No Credit, No Problem: NYC’s New Guidance Further Limits Employer Credit Checks

by Ogletree, Deakins, Nash, Smoak & Stewart, P.C.
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As we previously reported, New York City recently passed a law prohibiting employers from requesting or using an individual’s credit history in making employment decisions. On September 3, 2015—the same day that the new law went into effect—the New York City Commission on Human Rights (Commission) issued official guidance on the new law, now called the Stop Credit Discrimination in Employment Act (SCDEA). 

The SCDEA’s Prohibitions

The SCDEA makes it an unlawful discriminatory practice for any employer:

  • to request or use the consumer credit history of an applicant or employee for the purpose of making any employment decision or
  • to otherwise discriminate with regard to hiring, compensation, or any other term of employment based on an applicant’s or employee’s consumer credit history.

The SCDEA defines “consumer credit history” to include an individual’s credit worthiness, credit standing, credit capacity, and payment history as indicated by a consumer credit report, by a person’s credit score, or by credit information an employer obtains directly from an individual. 

The Commission’s guidance makes it clear that the legislative intent of the SCDEA is to reflect the view that “consumer credit history is rarely relevant to employment decisions, and consumer reports should not be requested for individuals seeking most positions in New York City.” Indeed, the guidance emphasizes that the City Council intended the SCDEA to “be the strongest bill of its type in the country prohibiting discriminatory employment credit checks.”

To comply with the law, affected employers should not:

  • request an applicant’s or employee’s consumer credit history (either orally or in writing);
  • request or obtain the consumer credit history of an applicant or employee from a credit reporting agency (which the SCDEA defines more broadly than the Fair Credit Reporting Act or state law do); or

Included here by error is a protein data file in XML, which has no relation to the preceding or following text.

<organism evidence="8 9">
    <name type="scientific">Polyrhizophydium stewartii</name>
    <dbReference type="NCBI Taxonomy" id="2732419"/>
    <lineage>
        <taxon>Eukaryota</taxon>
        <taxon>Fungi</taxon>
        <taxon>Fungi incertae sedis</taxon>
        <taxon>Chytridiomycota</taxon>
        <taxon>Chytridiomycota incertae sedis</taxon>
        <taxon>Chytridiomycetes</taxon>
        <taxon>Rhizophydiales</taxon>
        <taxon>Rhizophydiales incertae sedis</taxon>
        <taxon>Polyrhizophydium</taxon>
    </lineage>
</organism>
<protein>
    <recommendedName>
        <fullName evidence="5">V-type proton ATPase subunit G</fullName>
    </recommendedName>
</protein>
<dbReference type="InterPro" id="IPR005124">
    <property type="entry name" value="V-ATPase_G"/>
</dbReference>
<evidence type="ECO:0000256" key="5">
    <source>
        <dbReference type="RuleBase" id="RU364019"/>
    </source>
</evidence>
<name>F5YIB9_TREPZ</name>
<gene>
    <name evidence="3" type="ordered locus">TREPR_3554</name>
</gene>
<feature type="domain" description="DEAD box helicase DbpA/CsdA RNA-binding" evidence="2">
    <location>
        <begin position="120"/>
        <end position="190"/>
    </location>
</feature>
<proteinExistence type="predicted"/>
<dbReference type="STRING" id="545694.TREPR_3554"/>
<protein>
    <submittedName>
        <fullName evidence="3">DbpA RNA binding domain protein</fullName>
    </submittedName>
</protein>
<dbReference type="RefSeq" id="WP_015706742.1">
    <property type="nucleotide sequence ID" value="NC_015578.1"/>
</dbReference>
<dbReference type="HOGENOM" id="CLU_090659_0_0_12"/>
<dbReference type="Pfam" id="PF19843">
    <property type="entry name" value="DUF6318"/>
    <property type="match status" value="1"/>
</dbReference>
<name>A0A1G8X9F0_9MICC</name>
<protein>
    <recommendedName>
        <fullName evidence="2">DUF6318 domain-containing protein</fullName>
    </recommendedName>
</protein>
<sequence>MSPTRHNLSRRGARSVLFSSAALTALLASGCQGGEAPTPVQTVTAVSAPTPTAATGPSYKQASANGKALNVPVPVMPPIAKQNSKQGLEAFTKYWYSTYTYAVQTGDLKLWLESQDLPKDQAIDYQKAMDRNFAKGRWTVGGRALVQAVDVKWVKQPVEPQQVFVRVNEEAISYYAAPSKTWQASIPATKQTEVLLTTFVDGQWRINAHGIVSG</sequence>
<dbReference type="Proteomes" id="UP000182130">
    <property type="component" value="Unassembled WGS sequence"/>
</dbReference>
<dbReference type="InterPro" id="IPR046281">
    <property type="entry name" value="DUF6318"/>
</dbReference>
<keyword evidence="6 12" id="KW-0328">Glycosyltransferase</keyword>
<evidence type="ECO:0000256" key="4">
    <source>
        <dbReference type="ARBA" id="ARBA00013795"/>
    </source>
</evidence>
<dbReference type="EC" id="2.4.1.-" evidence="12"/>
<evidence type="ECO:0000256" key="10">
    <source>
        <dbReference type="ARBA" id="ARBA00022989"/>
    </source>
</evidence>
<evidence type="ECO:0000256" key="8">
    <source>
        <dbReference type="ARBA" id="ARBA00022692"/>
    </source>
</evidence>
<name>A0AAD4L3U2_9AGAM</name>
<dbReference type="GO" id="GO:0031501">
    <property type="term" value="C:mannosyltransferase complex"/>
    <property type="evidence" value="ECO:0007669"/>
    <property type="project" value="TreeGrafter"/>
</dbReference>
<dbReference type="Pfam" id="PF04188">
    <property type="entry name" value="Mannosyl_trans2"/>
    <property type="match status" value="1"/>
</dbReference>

• use an applicant’s or employee’s consumer credit history in making an employment decision or considering an employment action (e.g., hiring, firing, and promotions).

Importantly, the Commission considers all of these actions to be unlawful, even if they do not lead to an adverse employment action. 

The Commission has also indicated that “employment forms requiring applicants to authorize a credit or background check are prohibited.” Thus, affected employers should not require applicants or employees to complete any disclosure or authorization forms that discuss or authorize credit checks, even if a credit check is not run.

The SCDEA’s Exemptions

The SCDEA includes various exemptions to these prohibitions. However, the Commission cautions that these exemptions are “to be construed narrowly” and that the employer has the burden of proof in establishing that an exemption should apply. The Commission’s guidance states that the exemptions do not apply to an entire employer or industry; rather they apply to specific positions or roles.

The SCDEA exempts the following positions relevant for private employers from the law’s requirements:  

  • Positions at the executive level only (per the Commission) (i) with “signatory authority over third-party funds or assets valued at $10,000 or more” or (ii) that involve fiduciary responsibility to the employer with the authority to enter financial agreements valued at $10,000 or more on the employer’s behalf
    • The Commission interprets this exemption as applying only to executive-level positions with financial control over a company (e.g., chief financial officers and chief operations officers). The guidance expressly states that this exemption does not apply to all staff in a finance department. 
  • Positions requiring credit checks for security clearance under federal or state law
    • According to the Commission, this exemption pertains only to positions for which a review of an individual’s credit history is done by the state or federal government (i.e., not an employer) as part of an evaluation for a security clearance that is required for a job. 
  • Non-clerical positions that have regular access to trade secrets, intelligence information, or national security information (all of which have been narrowly defined by the Commission)
    • Trade Secrets—The Commission has taken the position that trade secrets “do not include information such as recipes, formulas, customer lists, processes, and other information regularly collected in the course of business or regularly used by entry-level and non-salaried employees and supervisors or managers of such employees.”